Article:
In conclusion, I have great concern regarding the current levels of microwave radiation in North America. Instead of promoting wireless technology, we should be promoting wired technology and reserving wireless for situations where wired in not possible (while one is traveling for example). Shortly after X-rays were discovered, they were used in shoe stores to determine shoe-size for young children. Fortunately, we recognized that X-rays were harmful and we restricted their use to essential medical diagnoses. We need to recognize that microwaves are also harmful and we cannot use this technology in a frivolous manner. With more frequencies being used, with the levels of radiation increasing, and with so little research on the long-term, low-level effects of this technology we are creating a potential time bomb. If smart meters are placed on every home, they will contribute significantly to our exposure and this is both unwise and unsafe.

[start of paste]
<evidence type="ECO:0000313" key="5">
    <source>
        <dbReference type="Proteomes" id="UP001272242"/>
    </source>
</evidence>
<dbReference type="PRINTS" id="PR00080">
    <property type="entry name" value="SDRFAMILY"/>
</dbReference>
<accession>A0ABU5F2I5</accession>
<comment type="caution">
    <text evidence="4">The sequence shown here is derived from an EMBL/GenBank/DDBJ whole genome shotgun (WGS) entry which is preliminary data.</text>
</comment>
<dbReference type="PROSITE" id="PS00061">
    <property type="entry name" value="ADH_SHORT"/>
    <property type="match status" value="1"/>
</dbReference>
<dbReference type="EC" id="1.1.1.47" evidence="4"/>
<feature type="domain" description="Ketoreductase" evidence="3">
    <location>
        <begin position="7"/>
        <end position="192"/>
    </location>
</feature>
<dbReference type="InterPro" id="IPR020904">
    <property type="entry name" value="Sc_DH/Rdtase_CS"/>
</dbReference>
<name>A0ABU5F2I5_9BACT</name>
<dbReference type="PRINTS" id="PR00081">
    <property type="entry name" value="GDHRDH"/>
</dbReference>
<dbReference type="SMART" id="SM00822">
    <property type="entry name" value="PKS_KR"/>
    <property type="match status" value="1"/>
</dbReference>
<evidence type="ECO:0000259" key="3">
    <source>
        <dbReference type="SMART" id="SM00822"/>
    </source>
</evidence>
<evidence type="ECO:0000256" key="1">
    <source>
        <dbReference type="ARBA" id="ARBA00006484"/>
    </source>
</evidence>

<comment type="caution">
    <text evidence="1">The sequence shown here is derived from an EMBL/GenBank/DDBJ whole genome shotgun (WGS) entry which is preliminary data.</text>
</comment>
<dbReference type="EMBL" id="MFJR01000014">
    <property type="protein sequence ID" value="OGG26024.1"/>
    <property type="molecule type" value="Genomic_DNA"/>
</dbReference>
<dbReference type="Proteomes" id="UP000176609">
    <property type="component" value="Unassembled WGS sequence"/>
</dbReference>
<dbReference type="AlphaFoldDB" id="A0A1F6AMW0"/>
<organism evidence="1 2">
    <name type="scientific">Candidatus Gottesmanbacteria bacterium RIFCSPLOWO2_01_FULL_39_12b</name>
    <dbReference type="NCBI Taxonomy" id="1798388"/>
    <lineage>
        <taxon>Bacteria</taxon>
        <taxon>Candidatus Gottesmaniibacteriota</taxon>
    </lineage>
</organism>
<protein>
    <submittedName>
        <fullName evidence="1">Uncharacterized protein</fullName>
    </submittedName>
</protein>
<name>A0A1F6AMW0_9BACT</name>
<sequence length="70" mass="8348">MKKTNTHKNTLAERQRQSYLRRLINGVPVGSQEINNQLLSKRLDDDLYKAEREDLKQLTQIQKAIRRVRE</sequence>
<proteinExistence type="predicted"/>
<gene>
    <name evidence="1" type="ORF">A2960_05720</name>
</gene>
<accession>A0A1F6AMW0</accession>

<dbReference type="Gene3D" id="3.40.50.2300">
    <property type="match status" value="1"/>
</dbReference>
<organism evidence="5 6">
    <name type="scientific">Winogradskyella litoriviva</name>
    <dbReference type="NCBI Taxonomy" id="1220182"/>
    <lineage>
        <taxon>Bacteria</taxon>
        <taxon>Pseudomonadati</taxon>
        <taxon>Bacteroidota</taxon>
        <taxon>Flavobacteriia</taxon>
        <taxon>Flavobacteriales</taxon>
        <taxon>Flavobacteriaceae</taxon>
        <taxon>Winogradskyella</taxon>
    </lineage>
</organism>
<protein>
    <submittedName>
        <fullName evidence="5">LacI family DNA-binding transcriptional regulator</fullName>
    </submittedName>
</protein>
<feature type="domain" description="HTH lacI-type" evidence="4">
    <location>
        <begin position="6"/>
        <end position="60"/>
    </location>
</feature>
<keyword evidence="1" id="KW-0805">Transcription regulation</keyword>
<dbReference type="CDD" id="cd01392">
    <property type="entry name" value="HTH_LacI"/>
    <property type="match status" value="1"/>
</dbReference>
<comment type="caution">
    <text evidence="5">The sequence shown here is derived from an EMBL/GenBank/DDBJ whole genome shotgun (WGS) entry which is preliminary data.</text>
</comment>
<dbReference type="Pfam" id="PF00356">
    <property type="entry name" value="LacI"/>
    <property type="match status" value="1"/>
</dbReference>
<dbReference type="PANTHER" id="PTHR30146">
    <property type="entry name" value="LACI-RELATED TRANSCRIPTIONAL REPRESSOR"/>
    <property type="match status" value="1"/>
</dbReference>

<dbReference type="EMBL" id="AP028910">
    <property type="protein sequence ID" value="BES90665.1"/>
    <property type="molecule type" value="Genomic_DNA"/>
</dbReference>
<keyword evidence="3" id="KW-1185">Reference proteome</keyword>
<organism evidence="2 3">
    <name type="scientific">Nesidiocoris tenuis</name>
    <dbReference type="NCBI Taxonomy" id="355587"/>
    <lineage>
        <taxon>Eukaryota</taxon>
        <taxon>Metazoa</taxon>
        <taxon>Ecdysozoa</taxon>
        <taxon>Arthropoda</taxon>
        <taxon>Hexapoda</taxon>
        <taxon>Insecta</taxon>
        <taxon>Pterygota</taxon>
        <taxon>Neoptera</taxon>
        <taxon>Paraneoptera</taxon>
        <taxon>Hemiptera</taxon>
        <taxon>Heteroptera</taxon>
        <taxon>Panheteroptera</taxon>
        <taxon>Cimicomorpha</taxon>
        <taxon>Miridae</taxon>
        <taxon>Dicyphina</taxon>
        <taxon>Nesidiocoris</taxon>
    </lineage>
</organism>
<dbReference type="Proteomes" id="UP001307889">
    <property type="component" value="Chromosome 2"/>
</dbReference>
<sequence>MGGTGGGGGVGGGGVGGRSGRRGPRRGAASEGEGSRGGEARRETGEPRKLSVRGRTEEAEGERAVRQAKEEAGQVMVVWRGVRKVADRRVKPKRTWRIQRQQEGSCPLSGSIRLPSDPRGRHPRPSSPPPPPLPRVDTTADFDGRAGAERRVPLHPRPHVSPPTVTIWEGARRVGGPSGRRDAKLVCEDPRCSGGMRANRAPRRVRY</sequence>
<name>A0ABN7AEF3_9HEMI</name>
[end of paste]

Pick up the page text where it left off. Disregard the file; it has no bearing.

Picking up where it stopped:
Dodge, CH. 1969. Clinical and Hygienic Aspects of Exposure to Electromagnetic Fields: A Review of the Soviet and Eastern European Literature. Biological Effects and Health Implications of Microwave Radiation, Symposium Proceedings, Richmond, Virginia, September

17-19, 1969 (BRH/DBE 70-2) (PB 193 898). content/uploads/2010/08/Dodge_1969.pdf

Havas, M 2006. Electromagnetic Hypersensitivity: Biological effects of dirty electricity with emphasis on diabetes and multiple sclerosis. Electromagnetic Biology and Medicine, 25: 259-


Havas, M 2008. Request that first generation DECT Phones be Banned in Canada, Environment Petition, Auditor General of Canada, 15 pp. http://www.oagbvg.